Best of the Week

Latest

AP first to report on inmates’ gang tattoo removal program

Pigment rises to the surface of the skin as tattoo artist Meagan Begley begins the tattoo removal process with a detainee at the DuPage County Jail, Thursday, Feb. 3, 2022, in Wheaton, Ill. (AP Photo/Charles Rex Arbogast)

AP_22061714364289.jpg

The Chicago-based all-formats team of Michael Tarm, Charlie Arbogast and Teresa Crawford gained exclusive access to 12 inmates in the DuPage County Jail participating in a new gang-cessation program, a main feature of which is removing or covering the inmates’ gang tattoos to improve their chances of landing jobs on the outside.

Reporter Tarm had been tipped off about the program by a former state police spokesman. He spoke to jail officials for weeks, and along with photographer Arbogast and video journalist Crawford, received two days of largely unrestricted access to the inmates, including the pod where their cells are located and a new tattoo-removal wing.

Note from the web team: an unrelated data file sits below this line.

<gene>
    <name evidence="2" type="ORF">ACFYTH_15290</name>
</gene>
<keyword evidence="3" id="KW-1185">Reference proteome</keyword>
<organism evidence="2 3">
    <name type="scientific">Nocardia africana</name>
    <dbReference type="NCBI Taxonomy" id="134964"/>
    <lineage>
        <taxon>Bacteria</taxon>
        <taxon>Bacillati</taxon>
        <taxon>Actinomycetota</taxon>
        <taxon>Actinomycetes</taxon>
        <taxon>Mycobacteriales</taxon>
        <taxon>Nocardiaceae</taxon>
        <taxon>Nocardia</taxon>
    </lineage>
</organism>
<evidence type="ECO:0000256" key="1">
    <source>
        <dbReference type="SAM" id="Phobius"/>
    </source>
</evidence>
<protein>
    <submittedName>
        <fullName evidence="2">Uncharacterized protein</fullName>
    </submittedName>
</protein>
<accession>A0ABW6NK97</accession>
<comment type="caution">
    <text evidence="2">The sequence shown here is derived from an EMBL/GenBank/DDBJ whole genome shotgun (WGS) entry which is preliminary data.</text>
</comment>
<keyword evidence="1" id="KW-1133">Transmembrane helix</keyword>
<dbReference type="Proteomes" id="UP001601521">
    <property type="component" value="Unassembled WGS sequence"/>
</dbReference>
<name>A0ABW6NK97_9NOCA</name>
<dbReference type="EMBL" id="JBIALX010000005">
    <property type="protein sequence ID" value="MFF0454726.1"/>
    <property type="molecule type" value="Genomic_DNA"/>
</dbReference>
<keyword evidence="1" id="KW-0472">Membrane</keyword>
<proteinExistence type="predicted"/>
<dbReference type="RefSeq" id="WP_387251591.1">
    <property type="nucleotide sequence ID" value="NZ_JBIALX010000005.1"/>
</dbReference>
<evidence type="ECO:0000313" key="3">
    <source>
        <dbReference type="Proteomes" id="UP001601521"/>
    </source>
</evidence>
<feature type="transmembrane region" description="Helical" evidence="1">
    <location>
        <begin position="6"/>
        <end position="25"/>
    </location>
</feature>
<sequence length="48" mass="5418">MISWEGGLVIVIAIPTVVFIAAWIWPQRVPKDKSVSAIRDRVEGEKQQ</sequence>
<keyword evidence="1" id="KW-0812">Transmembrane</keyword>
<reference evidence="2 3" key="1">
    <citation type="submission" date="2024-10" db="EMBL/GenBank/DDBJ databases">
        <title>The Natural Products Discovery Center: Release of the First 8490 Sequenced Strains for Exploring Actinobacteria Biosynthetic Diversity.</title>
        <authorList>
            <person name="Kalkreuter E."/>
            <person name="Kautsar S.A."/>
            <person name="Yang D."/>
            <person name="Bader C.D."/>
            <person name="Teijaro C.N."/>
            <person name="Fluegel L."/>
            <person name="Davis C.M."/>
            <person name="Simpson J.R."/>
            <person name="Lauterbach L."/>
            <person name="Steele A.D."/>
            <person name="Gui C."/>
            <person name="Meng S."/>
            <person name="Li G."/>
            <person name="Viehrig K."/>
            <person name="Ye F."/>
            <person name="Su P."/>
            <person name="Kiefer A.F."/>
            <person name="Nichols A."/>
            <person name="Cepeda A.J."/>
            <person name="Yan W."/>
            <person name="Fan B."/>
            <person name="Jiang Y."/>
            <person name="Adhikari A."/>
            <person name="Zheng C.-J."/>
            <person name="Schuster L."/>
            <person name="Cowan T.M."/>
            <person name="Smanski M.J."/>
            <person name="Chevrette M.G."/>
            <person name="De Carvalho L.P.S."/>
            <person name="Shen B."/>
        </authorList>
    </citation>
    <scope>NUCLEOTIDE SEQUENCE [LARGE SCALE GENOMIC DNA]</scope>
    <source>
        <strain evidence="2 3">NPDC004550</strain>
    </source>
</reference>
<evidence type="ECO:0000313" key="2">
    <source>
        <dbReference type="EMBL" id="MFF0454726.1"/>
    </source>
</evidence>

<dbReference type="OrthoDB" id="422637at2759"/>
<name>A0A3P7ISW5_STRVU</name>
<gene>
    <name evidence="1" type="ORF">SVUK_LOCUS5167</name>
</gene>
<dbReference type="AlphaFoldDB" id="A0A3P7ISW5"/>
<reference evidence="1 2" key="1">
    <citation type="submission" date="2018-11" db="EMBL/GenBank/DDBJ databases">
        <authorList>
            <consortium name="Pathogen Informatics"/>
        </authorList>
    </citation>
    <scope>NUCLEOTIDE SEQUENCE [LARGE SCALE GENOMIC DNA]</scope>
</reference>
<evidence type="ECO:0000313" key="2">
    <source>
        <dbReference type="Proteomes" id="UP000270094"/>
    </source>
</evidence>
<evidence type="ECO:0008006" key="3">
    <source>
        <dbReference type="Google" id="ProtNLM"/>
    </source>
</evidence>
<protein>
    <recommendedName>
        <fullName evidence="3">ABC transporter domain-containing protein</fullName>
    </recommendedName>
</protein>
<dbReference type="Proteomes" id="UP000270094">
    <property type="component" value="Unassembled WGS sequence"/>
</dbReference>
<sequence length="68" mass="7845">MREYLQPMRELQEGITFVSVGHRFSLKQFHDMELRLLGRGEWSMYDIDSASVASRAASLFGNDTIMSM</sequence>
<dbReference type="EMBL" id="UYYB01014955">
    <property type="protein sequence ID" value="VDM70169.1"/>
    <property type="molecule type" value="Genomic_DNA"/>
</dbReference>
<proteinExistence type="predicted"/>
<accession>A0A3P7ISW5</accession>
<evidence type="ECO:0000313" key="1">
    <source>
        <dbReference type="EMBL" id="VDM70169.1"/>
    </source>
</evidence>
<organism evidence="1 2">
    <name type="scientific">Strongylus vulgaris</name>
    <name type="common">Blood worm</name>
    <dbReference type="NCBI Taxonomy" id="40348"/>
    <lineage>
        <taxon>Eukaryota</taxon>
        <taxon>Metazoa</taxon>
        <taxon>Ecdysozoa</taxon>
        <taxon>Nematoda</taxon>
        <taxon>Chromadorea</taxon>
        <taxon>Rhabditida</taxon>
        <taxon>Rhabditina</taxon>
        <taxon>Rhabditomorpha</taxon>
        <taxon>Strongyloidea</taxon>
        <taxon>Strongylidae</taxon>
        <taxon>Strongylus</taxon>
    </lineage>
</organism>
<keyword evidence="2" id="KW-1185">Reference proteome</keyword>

When the main subject of the story,longtime Latin Kings enforcer Erik Eck,had two prominent gang tattoos covered,Arbogast and Crawford documented the process. And Tarm spoke to Eck via Zoom minutes after the first tattoo was covered,Eck describing his feelings before and after the procedure. The inmate opened up to the AP team,speaking with remarkable frankness about his gang life and about the real risk that the Latin Kings could seek retribution for daring to leave the gang.

AP was first to report on the novel program. Jail officials said that within hours of the exclusive package hitting the wires they were inundated with calls from local and even national media seeking to match the story. Chicago-area outlets,including the Chicago Tribune, used the AP work prominently.

Contact us